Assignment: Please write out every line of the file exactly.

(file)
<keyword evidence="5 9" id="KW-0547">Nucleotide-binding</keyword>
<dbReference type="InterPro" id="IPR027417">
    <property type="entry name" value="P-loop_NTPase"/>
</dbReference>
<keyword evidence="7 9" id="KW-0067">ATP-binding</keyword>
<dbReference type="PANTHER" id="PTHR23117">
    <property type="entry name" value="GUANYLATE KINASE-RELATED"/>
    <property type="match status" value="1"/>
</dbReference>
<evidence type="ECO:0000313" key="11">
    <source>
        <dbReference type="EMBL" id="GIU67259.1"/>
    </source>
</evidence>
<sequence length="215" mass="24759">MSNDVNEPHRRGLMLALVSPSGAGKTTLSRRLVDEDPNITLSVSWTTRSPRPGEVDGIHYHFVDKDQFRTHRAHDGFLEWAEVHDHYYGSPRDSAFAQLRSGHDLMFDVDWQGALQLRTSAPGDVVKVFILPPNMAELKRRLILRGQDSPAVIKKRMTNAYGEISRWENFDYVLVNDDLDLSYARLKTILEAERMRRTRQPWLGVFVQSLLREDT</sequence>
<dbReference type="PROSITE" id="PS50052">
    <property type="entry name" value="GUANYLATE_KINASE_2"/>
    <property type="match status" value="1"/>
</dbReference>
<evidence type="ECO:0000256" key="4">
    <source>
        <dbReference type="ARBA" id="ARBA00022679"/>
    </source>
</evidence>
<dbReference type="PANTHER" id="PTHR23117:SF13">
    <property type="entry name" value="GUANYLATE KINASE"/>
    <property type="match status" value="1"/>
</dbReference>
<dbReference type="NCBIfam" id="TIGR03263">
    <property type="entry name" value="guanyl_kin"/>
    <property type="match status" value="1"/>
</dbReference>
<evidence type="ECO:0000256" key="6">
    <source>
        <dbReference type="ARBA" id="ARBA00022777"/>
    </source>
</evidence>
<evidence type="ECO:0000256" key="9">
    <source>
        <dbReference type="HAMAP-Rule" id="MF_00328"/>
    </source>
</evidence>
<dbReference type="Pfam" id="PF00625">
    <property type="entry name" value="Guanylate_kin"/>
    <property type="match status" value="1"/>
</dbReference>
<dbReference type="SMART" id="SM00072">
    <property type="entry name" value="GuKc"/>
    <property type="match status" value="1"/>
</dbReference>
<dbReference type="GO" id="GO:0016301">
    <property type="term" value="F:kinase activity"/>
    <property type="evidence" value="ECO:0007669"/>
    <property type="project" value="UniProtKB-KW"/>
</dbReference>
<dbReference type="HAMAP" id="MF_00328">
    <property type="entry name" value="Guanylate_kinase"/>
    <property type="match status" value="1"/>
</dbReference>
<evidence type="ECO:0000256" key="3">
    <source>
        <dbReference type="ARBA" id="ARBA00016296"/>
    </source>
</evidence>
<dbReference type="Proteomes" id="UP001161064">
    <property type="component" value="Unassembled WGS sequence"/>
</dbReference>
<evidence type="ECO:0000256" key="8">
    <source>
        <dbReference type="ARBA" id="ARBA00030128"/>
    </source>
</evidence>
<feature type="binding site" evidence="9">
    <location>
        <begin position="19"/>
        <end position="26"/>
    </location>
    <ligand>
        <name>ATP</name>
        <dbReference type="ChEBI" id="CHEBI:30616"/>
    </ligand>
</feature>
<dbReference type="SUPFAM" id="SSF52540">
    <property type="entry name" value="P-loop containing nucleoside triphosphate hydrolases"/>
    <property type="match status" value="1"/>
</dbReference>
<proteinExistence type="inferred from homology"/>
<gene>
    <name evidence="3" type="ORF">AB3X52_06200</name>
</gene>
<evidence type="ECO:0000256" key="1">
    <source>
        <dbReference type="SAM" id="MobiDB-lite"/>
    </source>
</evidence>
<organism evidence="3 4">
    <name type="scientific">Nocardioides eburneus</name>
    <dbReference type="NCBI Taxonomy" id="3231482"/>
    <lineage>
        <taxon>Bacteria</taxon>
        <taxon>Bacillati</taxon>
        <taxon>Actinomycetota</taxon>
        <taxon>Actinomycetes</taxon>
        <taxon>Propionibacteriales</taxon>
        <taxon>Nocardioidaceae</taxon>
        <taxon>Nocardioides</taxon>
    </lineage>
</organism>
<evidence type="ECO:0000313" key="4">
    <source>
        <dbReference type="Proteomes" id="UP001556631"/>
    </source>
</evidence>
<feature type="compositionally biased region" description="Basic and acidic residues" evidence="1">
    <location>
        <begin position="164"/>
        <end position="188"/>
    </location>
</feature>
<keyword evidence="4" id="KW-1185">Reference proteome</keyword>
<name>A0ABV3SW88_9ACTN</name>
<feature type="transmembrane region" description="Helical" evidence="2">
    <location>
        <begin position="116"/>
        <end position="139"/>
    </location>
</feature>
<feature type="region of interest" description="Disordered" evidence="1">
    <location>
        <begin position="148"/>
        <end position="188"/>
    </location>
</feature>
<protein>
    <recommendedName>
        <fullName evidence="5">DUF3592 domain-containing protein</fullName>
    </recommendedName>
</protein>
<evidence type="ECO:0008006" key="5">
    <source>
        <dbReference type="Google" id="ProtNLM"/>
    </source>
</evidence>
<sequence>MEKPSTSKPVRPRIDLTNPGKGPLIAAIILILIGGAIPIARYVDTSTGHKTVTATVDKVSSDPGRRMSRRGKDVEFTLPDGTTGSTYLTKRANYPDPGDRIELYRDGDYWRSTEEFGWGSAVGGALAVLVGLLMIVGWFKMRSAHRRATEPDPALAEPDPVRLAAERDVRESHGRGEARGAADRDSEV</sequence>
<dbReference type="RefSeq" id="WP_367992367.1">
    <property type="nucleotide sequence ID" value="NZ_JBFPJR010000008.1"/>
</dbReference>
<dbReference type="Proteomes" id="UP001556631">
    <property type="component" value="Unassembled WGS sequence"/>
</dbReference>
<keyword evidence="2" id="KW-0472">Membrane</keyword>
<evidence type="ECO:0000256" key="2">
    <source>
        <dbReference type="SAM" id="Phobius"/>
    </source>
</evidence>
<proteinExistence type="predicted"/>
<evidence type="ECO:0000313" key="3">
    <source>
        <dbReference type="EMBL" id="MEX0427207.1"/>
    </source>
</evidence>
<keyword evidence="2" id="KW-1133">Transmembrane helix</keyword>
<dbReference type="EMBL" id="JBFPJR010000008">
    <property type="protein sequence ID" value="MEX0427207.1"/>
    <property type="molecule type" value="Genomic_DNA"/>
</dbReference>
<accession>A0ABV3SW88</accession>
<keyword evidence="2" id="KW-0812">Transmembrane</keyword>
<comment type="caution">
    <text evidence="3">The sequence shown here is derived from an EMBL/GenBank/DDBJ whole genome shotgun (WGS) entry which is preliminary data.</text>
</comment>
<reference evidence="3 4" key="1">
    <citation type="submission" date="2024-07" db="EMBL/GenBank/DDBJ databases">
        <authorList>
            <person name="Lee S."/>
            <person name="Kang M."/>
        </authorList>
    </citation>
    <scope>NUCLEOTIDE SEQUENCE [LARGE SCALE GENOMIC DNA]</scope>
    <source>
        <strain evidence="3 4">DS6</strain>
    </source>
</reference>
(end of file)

<keyword evidence="5 9" id="KW-0547">Nucleotide-binding</keyword>
<dbReference type="InterPro" id="IPR027417">
    <property type="entry name" value="P-loop_NTPase"/>
</dbReference>
<keyword evidence="7 9" id="KW-0067">ATP-binding</keyword>
<dbReference type="PANTHER" id="PTHR23117">
    <property type="entry name" value="GUANYLATE KINASE-RELATED"/>
    <property type="match status" value="1"/>
</dbReference>
<evidence type="ECO:0000313" key="11">
    <source>
        <dbReference type="EMBL" id="GIU67259.1"/>
    </source>
</evidence>
<sequence length="215" mass="24759">MSNDVNEPHRRGLMLALVSPSGAGKTTLSRRLVDEDPNITLSVSWTTRSPRPGEVDGIHYHFVDKDQFRTHRAHDGFLEWAEVHDHYYGSPRDSAFAQLRSGHDLMFDVDWQGALQLRTSAPGDVVKVFILPPNMAELKRRLILRGQDSPAVIKKRMTNAYGEISRWENFDYVLVNDDLDLSYARLKTILEAERMRRTRQPWLGVFVQSLLREDT</sequence>
<dbReference type="PROSITE" id="PS50052">
    <property type="entry name" value="GUANYLATE_KINASE_2"/>
    <property type="match status" value="1"/>
</dbReference>
<evidence type="ECO:0000256" key="4">
    <source>
        <dbReference type="ARBA" id="ARBA00022679"/>
    </source>
</evidence>
<dbReference type="PANTHER" id="PTHR23117:SF13">
    <property type="entry name" value="GUANYLATE KINASE"/>
    <property type="match status" value="1"/>
</dbReference>
<dbReference type="NCBIfam" id="TIGR03263">
    <property type="entry name" value="guanyl_kin"/>
    <property type="match status" value="1"/>
</dbReference>
<evidence type="ECO:0000256" key="6">
    <source>
        <dbReference type="ARBA" id="ARBA00022777"/>
    </source>
</evidence>
<evidence type="ECO:0000256" key="9">
    <source>
        <dbReference type="HAMAP-Rule" id="MF_00328"/>
    </source>
</evidence>
<dbReference type="Pfam" id="PF00625">
    <property type="entry name" value="Guanylate_kin"/>
    <property type="match status" value="1"/>
</dbReference>
<dbReference type="SMART" id="SM00072">
    <property type="entry name" value="GuKc"/>
    <property type="match status" value="1"/>
</dbReference>
<dbReference type="GO" id="GO:0016301">
    <property type="term" value="F:kinase activity"/>
    <property type="evidence" value="ECO:0007669"/>
    <property type="project" value="UniProtKB-KW"/>
</dbReference>
<dbReference type="HAMAP" id="MF_00328">
    <property type="entry name" value="Guanylate_kinase"/>
    <property type="match status" value="1"/>
</dbReference>
<evidence type="ECO:0000256" key="3">
    <source>
        <dbReference type="ARBA" id="ARBA00016296"/>
    </source>
</evidence>
<dbReference type="Proteomes" id="UP001161064">
    <property type="component" value="Unassembled WGS sequence"/>
</dbReference>
<evidence type="ECO:0000256" key="8">
    <source>
        <dbReference type="ARBA" id="ARBA00030128"/>
    </source>
</evidence>
<feature type="binding site" evidence="9">
    <location>
        <begin position="19"/>
        <end position="26"/>
    </location>
    <ligand>
        <name>ATP</name>
        <dbReference type="ChEBI" id="CHEBI:30616"/>
    </ligand>
</feature>
<dbReference type="SUPFAM" id="SSF52540">
    <property type="entry name" value="P-loop containing nucleoside triphosphate hydrolases"/>
    <property type="match status" value="1"/>
</dbReference>
<proteinExistence type="inferred from homology"/>
<gene>
    <name evidence="3" type="ORF">AB3X52_06200</name>
</gene>
<evidence type="ECO:0000256" key="1">
    <source>
        <dbReference type="SAM" id="MobiDB-lite"/>
    </source>
</evidence>
<organism evidence="3 4">
    <name type="scientific">Nocardioides eburneus</name>
    <dbReference type="NCBI Taxonomy" id="3231482"/>
    <lineage>
        <taxon>Bacteria</taxon>
        <taxon>Bacillati</taxon>
        <taxon>Actinomycetota</taxon>
        <taxon>Actinomycetes</taxon>
        <taxon>Propionibacteriales</taxon>
        <taxon>Nocardioidaceae</taxon>
        <taxon>Nocardioides</taxon>
    </lineage>
</organism>
<evidence type="ECO:0000313" key="4">
    <source>
        <dbReference type="Proteomes" id="UP001556631"/>
    </source>
</evidence>
<feature type="compositionally biased region" description="Basic and acidic residues" evidence="1">
    <location>
        <begin position="164"/>
        <end position="188"/>
    </location>
</feature>
<keyword evidence="4" id="KW-1185">Reference proteome</keyword>
<name>A0ABV3SW88_9ACTN</name>
<feature type="transmembrane region" description="Helical" evidence="2">
    <location>
        <begin position="116"/>
        <end position="139"/>
    </location>
</feature>
<feature type="region of interest" description="Disordered" evidence="1">
    <location>
        <begin position="148"/>
        <end position="188"/>
    </location>
</feature>
<protein>
    <recommendedName>
        <fullName evidence="5">DUF3592 domain-containing protein</fullName>
    </recommendedName>
</protein>
<evidence type="ECO:0008006" key="5">
    <source>
        <dbReference type="Google" id="ProtNLM"/>
    </source>
</evidence>
<sequence>MEKPSTSKPVRPRIDLTNPGKGPLIAAIILILIGGAIPIARYVDTSTGHKTVTATVDKVSSDPGRRMSRRGKDVEFTLPDGTTGSTYLTKRANYPDPGDRIELYRDGDYWRSTEEFGWGSAVGGALAVLVGLLMIVGWFKMRSAHRRATEPDPALAEPDPVRLAAERDVRESHGRGEARGAADRDSEV</sequence>
<dbReference type="RefSeq" id="WP_367992367.1">
    <property type="nucleotide sequence ID" value="NZ_JBFPJR010000008.1"/>
</dbReference>
<dbReference type="Proteomes" id="UP001556631">
    <property type="component" value="Unassembled WGS sequence"/>
</dbReference>
<keyword evidence="2" id="KW-0472">Membrane</keyword>
<evidence type="ECO:0000256" key="2">
    <source>
        <dbReference type="SAM" id="Phobius"/>
    </source>
</evidence>
<proteinExistence type="predicted"/>
<evidence type="ECO:0000313" key="3">
    <source>
        <dbReference type="EMBL" id="MEX0427207.1"/>
    </source>
</evidence>
<keyword evidence="2" id="KW-1133">Transmembrane helix</keyword>
<dbReference type="EMBL" id="JBFPJR010000008">
    <property type="protein sequence ID" value="MEX0427207.1"/>
    <property type="molecule type" value="Genomic_DNA"/>
</dbReference>
<accession>A0ABV3SW88</accession>
<keyword evidence="2" id="KW-0812">Transmembrane</keyword>
<comment type="caution">
    <text evidence="3">The sequence shown here is derived from an EMBL/GenBank/DDBJ whole genome shotgun (WGS) entry which is preliminary data.</text>
</comment>
<reference evidence="3 4" key="1">
    <citation type="submission" date="2024-07" db="EMBL/GenBank/DDBJ databases">
        <authorList>
            <person name="Lee S."/>
            <person name="Kang M."/>
        </authorList>
    </citation>
    <scope>NUCLEOTIDE SEQUENCE [LARGE SCALE GENOMIC DNA]</scope>
    <source>
        <strain evidence="3 4">DS6</strain>
    </source>
</reference>